In at the deep end – The First Phone Call

Sunday 19th September, Day 1 for J.O.Grieve in her new guise as Aspiring Motelier Extraordinaire at Dalby, the Thriving Hub of the Darling Downs.

Sunday – traditionally the quietest day in the motelier’s week – had proved something of a challenge even as the quietest day. There still seemed to be quite a lot happening, not much of which I knew or understood. I had always been on the other end of the motel spectrum, and happily so.

So, when Irene suggested at 3pm – the quietest part of the quietest day in the week of the average motelier – that I might like to field one sad, isolated incoming phone call, I acquiesced. Irene thrust a prompt into my hand which said words to the effect of “Good afternoon, Best Western Dalby Country Pathfinder Motor Inn, Jane speaking,” (by the end of which, one might hope, the person on the other end was sufficiently softened up to have modified the complexity of their request).

This all I said with something of a quaking heart.

“Our bus has broken down. Have you got room for 14 people, we will be arriving in 10 to 15 minutes,” said the urgent voice on the other end. Whaaaaat??? I held on to the phone for long enough to ascertain that he wasn’t joking, and for long enough after that to make a valiant attempt at fielding his request. Then I squeaked “Could you hold on for a minute please ……………… IREEEENE!!!!”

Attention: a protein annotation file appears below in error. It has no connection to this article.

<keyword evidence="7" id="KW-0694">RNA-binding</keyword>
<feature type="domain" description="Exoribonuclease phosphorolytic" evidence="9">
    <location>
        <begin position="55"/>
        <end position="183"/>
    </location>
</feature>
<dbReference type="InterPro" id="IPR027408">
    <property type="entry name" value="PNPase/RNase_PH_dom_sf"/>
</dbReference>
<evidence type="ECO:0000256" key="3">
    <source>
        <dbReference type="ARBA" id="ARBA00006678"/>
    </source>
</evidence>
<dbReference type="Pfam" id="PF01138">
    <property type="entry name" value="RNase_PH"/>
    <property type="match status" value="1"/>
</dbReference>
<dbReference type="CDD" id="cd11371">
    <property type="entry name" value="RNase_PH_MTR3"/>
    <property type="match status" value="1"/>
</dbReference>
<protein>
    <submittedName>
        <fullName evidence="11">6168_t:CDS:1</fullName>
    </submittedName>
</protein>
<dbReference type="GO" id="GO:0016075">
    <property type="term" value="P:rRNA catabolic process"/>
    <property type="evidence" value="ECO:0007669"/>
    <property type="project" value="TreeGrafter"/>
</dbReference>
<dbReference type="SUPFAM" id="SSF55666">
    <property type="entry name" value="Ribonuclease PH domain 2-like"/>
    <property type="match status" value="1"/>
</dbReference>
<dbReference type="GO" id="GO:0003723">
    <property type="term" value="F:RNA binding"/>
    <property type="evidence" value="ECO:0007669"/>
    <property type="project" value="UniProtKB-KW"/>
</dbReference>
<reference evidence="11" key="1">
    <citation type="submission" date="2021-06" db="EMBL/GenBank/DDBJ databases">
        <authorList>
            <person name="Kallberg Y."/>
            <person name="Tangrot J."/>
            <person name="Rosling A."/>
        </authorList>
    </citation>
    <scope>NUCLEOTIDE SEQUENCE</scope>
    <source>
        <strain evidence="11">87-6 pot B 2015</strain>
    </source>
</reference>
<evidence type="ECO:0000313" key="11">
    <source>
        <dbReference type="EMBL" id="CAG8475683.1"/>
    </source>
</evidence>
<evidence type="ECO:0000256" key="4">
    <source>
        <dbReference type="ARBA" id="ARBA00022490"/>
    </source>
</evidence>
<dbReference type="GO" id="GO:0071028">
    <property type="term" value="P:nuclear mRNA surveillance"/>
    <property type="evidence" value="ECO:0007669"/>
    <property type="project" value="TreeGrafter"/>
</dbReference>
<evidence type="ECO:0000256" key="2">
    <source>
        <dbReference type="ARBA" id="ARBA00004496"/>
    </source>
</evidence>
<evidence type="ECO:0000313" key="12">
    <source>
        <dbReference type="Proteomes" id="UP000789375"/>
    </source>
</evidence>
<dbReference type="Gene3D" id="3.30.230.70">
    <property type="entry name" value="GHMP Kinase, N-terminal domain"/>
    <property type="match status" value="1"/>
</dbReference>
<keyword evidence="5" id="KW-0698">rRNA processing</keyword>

To say that the proverbial hit the fan would be an understatement. The necessary rooms had been left over to clean at Monday cleaning rates, in expectation of the usual quiet Sunday. The peace of our afternoon, such as it was, was tipped on its head.

In the next 10 minutes I learned how to strip and make a bed, with hospital corners, and (under the guidance of the amazingly competent Christine, who came rushing at 2 minutes’ notice to help out) how to set up a motel room looking fresh and inviting – times 6.

The busload of mine workers (the bus was stuck in 2nd gear) were arriving as we whizzed, much like Mr Sheen in the ‘70s ad, around the last room and popped out the door.

© Jane Grieve –

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